Serious car accidents frequently lead to considerable medical and property damage expenses, but insurance policy limits can prevent claimants from receiving enough compensation to cover their losses. When this happens, lawyers can help negotiate settlements that exceed those limits. This does not happen often, but claimants may succeed with solid evidence.
When someone purchases an auto insurance policy, a liability limit indicates the maximum amount of money that will be provided for coverage. State laws dictate the minimum allowable amounts, and in Pennsylvania, these are:
- $15,000 per injured person/$30,000 per accident
- $5,000 for property damage
Policyholders can sign up for more coverage but must pay extra. It is possible to purchase 20/40 coverage, for example. This provides $20,000 per injured person and up to $40,000 for one accident. The property damage will have a separate amount, as with the minimum limits.
Underinsured motorist coverage can be added to compensate when an at-fault driver does not have enough coverage or has none. This can provide an added payout. Pennsylvania auto insurance policies also have other options, like full or limited tort insurance.
How Are Car Accident Insurance Claims Handled?
Pennsylvania is classified as a choice no-fault state, and car accident survivors generally file claims with their own providers, regardless of fault. The state also follows a modified comparative negligence rule, so compensation is reduced or eliminated when a claimant shares responsibility for an accident; this is determined in court.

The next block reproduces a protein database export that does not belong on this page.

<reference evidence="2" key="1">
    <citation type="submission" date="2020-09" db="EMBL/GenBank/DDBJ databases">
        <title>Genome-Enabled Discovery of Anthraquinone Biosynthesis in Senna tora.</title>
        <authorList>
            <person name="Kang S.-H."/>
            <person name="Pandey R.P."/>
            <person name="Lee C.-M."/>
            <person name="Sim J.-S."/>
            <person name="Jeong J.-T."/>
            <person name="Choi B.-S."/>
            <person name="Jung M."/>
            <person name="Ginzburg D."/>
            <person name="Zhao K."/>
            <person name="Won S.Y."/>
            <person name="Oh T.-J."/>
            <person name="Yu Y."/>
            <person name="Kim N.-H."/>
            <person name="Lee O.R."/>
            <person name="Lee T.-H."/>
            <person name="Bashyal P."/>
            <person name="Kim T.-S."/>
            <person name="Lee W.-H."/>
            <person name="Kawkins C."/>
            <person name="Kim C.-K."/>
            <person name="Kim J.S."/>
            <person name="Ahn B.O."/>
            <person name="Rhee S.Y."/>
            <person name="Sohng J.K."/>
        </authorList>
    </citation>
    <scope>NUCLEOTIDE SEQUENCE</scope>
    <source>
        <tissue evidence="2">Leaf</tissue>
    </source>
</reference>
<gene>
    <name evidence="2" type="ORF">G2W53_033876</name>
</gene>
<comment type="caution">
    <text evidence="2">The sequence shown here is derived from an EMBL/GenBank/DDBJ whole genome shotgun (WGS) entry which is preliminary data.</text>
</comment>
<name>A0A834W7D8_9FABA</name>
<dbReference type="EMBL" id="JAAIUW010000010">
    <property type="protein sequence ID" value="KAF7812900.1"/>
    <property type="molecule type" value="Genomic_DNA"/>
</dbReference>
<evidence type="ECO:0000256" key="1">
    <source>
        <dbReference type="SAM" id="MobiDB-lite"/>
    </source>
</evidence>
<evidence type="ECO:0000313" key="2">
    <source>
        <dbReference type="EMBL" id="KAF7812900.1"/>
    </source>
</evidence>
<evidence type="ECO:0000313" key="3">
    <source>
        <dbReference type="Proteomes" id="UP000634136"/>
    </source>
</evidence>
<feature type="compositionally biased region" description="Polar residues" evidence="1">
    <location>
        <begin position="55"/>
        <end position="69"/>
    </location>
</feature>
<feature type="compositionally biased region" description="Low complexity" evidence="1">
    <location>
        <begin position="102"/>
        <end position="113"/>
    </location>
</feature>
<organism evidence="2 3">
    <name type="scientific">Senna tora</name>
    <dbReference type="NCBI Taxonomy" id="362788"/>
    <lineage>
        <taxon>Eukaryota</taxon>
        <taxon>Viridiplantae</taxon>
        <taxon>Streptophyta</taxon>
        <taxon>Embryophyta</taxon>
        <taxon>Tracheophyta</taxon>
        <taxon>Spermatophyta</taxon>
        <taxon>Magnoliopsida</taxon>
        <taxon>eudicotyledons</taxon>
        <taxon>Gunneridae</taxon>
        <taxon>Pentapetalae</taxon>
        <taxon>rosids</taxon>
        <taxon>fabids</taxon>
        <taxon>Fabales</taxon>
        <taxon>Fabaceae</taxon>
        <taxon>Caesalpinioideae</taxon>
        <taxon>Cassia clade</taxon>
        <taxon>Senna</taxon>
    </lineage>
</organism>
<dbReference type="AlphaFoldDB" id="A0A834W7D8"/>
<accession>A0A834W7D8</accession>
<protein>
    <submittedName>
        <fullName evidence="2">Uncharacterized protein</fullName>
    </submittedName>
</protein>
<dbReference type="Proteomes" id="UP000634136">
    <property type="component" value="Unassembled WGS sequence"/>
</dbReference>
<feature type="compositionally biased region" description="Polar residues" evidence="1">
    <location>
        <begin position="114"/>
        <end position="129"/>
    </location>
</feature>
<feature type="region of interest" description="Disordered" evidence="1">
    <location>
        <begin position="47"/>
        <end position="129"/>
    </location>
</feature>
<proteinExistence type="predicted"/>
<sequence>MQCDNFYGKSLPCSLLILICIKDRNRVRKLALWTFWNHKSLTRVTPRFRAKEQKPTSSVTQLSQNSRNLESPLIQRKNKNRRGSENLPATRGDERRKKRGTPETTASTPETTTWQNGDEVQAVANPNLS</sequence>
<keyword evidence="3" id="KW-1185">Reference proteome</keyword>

Drivers who choose the limited tort option pay lower premiums but accept the no-fault choice. This means they cannot file claims against drivers to get payment for certain damages like pain and suffering unless an exception is made. Full tort coverage allows car accident survivors to pursue those claims by settling out of court or filing lawsuits.
Pennsylvania’s auto insurance laws can make getting this kind of compensation challenging, but several strategies can work. One is to file a claim through your underinsured motorist coverage if it is part of the policy. Another is to settle with the at-fault driver. That might involve that person’s insurance provider paying out the maximum coverage and the driver covering the remainder through other assets. This only works if there are enough available assets, however.
It may also be possible to file claims against other defendants who may have contributed to the car accident. For example, the driver may have caused the crash while making a delivery for their employer; this means that both parties might be held responsible, and compensation could come from two insurance policies.
When the other choices are not feasible, the claimant may take the allegedly liable driver to court. If the verdict exceeds the limits, an at-fault driver might have assets seized or a lien established to cover the gap.
Media Car Accident Lawyers at Eckell Sparks Fight to Help Clients Maximize Car Accident Settlements
If you need legal help after a car accident, contact our Media car accident lawyers at Eckell, Sparks, Levy, Auerbach, Monte, Sloane, Matthews & Auslander, P.C. To schedule an initial consultation, complete our online form or call 610-565-3701. Located in Media and West Chester, Pennsylvania, we serve clients in Delaware County, Chester County, and Montgomery County.